In the meantime, you can already work on the nostrification of your Bachelor degree diploma. This is a requirement before you can take the exam or interview. I will discuss more about nostrification later on.

On teh 14th of April 2018, I received the schedule for the interview which is set to be on the 25th of the same month. For those staying in the Czech Republic, they have to go to the interview personally. As I was still in Singapore, the interview was done via Skype. Due to the number of applicants, and perhaps because of my surname, my interview was moved to the next schedule.  Remember that you will not be interviewed if you do not have the nostrification. A few weeks later, the results were out and I got in!

I prepared for my visa application and I was finally able to apply for my visa by end of June. The visa was decided in July.

Nostrification of school documents

Nostrification of my Bachelor degree diploma was required before I took the interview.  This is basically a recognition of the validity of my Bachelor degree in the Czech Republic. If you are applying for a Bachelor degree, then you would need a nostrification of your high school diploma. This is done by an office authorized by the Czech government which is generally all public universities, private universities are not able to do this.

Nostrification process (for graduates of Philippine universities)

  1. Prepare your school documents (Diploma, transcript, certificate of English as medium of instruction, etc)
  2. Go to DFA for authentication.
  3. Proceed to Czech embassy in Manila for superlegalisation
  4. Have the documents translated to Czech
  5. If needed, go back to Czech embassy in Manila for translation verification of the translated documents
  6. Pay 3000 CZK fee and submit to the private university for nostrification.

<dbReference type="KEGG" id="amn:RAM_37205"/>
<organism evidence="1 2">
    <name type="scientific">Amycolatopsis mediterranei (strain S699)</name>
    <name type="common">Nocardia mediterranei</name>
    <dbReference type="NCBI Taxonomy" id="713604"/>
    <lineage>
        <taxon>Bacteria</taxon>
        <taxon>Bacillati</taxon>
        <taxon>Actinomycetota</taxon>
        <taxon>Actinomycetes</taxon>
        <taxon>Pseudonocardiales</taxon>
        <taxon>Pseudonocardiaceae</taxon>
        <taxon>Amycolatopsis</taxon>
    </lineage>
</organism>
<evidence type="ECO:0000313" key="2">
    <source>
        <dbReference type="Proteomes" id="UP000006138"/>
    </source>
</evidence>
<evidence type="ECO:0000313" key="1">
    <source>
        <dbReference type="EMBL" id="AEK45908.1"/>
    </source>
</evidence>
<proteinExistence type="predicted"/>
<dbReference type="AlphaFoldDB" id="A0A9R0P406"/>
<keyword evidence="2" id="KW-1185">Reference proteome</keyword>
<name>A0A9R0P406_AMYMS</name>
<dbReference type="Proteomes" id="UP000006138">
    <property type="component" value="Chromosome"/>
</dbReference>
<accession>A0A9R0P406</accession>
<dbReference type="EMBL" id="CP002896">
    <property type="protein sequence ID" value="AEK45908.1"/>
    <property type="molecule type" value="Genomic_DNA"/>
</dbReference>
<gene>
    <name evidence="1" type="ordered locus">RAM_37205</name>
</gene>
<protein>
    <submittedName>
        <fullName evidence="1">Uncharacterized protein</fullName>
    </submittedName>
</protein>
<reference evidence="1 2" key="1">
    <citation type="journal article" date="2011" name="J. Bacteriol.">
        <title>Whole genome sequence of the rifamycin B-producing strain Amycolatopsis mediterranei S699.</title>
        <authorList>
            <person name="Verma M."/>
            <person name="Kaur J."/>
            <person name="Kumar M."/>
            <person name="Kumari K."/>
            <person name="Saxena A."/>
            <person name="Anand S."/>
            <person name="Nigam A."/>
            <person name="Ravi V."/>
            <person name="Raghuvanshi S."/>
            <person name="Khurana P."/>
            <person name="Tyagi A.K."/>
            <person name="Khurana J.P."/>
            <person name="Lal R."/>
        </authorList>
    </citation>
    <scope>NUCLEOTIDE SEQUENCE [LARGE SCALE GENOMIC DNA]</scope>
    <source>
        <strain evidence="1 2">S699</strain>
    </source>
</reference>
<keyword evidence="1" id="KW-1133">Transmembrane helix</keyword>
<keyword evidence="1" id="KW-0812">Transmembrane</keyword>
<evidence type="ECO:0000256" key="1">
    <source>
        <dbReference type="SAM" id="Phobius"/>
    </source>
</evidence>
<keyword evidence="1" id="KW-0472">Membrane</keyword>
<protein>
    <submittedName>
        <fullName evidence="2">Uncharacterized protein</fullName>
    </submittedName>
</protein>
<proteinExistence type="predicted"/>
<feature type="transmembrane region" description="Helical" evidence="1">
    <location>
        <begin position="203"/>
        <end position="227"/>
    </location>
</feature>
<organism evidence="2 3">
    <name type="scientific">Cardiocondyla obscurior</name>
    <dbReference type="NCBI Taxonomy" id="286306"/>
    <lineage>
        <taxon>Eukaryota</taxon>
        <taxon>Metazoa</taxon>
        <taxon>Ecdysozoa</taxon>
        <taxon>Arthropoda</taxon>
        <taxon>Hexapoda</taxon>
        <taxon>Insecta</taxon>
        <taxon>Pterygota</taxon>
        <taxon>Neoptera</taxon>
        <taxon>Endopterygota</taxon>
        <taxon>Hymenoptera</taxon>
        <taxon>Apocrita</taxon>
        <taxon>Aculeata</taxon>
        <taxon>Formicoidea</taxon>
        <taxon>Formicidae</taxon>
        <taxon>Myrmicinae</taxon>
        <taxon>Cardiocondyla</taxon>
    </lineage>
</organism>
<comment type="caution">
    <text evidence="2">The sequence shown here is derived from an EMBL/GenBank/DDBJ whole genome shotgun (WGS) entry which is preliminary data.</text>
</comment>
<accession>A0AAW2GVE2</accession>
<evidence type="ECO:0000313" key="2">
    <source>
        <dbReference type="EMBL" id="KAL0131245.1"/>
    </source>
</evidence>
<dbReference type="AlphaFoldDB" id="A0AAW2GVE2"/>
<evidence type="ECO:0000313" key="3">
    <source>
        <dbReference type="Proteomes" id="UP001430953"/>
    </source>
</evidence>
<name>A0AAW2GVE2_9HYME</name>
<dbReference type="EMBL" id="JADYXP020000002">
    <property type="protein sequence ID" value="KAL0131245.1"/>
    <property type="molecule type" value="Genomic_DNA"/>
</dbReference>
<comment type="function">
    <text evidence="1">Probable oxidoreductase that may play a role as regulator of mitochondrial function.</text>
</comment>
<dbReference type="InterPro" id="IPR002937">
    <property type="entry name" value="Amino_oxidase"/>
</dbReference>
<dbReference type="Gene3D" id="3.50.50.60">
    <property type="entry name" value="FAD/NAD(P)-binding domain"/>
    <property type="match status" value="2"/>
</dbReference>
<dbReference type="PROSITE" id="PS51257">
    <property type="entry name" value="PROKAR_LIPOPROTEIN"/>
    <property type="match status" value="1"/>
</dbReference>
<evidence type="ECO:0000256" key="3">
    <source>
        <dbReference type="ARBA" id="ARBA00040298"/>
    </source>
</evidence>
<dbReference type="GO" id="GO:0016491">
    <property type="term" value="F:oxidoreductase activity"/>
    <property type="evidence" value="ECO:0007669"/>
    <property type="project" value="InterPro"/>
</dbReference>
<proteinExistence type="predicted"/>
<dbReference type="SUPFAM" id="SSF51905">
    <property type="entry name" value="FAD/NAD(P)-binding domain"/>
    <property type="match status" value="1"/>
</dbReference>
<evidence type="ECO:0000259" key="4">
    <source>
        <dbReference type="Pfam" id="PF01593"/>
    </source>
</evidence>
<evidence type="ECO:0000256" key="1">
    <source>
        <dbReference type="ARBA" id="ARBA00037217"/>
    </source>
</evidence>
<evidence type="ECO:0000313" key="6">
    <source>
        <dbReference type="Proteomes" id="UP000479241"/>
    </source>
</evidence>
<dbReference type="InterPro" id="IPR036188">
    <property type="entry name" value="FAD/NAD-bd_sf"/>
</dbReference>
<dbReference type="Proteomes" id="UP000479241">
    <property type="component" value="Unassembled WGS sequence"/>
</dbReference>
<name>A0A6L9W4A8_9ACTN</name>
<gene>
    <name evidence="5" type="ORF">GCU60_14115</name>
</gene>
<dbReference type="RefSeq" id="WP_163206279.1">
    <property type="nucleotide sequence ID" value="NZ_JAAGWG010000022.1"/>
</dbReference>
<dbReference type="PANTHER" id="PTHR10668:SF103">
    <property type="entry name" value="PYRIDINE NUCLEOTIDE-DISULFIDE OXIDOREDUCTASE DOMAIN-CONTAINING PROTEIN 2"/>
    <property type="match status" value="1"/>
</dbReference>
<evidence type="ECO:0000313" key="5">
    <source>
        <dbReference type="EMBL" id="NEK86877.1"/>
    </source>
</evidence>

7. Wait and receive nostrification.

First, I requested for an authenticated copy of my Bachelor degree diploma and transcript from my school. I also requested for a Certificate of English as Medium of Instruction since I am applying for an English program. Some universities may require IELTS, TOEFL or something to prove fluency in English. My university (Ateneo de Manila) assisted in submitting the documents to DFA as well, so I only needed to go and pick up the authenticated documents at the DFA branch in Cubao.

Afterwards, the documents needed to be superlegalised by the Czech embassy in Manila. You can go to the embassy for superlegalisation on Thursday mornings. Check their website often as they are also closed on Czech holidays. Make sure the documents are recent, to be safe should be at most three months old. For all public documents to be presented in legal proceedings in the Czech Republic, it needs to be authenticated by the DFA and then superlegalised by the Czech embassy in Manila. Superlegalisation is basically a seal to prove authenticity of the document.

Once superlegalisation is done, I had the documents translated to Czech. As I understand, there are also translators recognized by the government or court translators, I am not really sure. If your documents were translated by non-recognized agencies, the translated documents should be presented again to the embassy for verification of translation. In my case, I used Skrivanek and I did not need to have the translations verified by the embassy anymore as they are already sworn.

When my documents are ready, I contacted my school, who will also do the nostrification. I sent the translated documents (original and copy), accomplished application form for nostrification and proof of payment. You can find out more on this page: Recognition of Academic Diplomas. The nostrification process itself is quite fast except that I had issues with the payment. I paid through bank transfer and they had difficulties finding my payment. Nostrification can be done in person or by using an agency, but since it is not really complicated, I think there is no need to pay an agency for this.

Nostrification is a basic requirement for all schools, other schools may also require letters of recommendation, theses published and others.

This is how I went and got in to the Czech University of Life Sciences. For details, it is always best to check with your preferred school.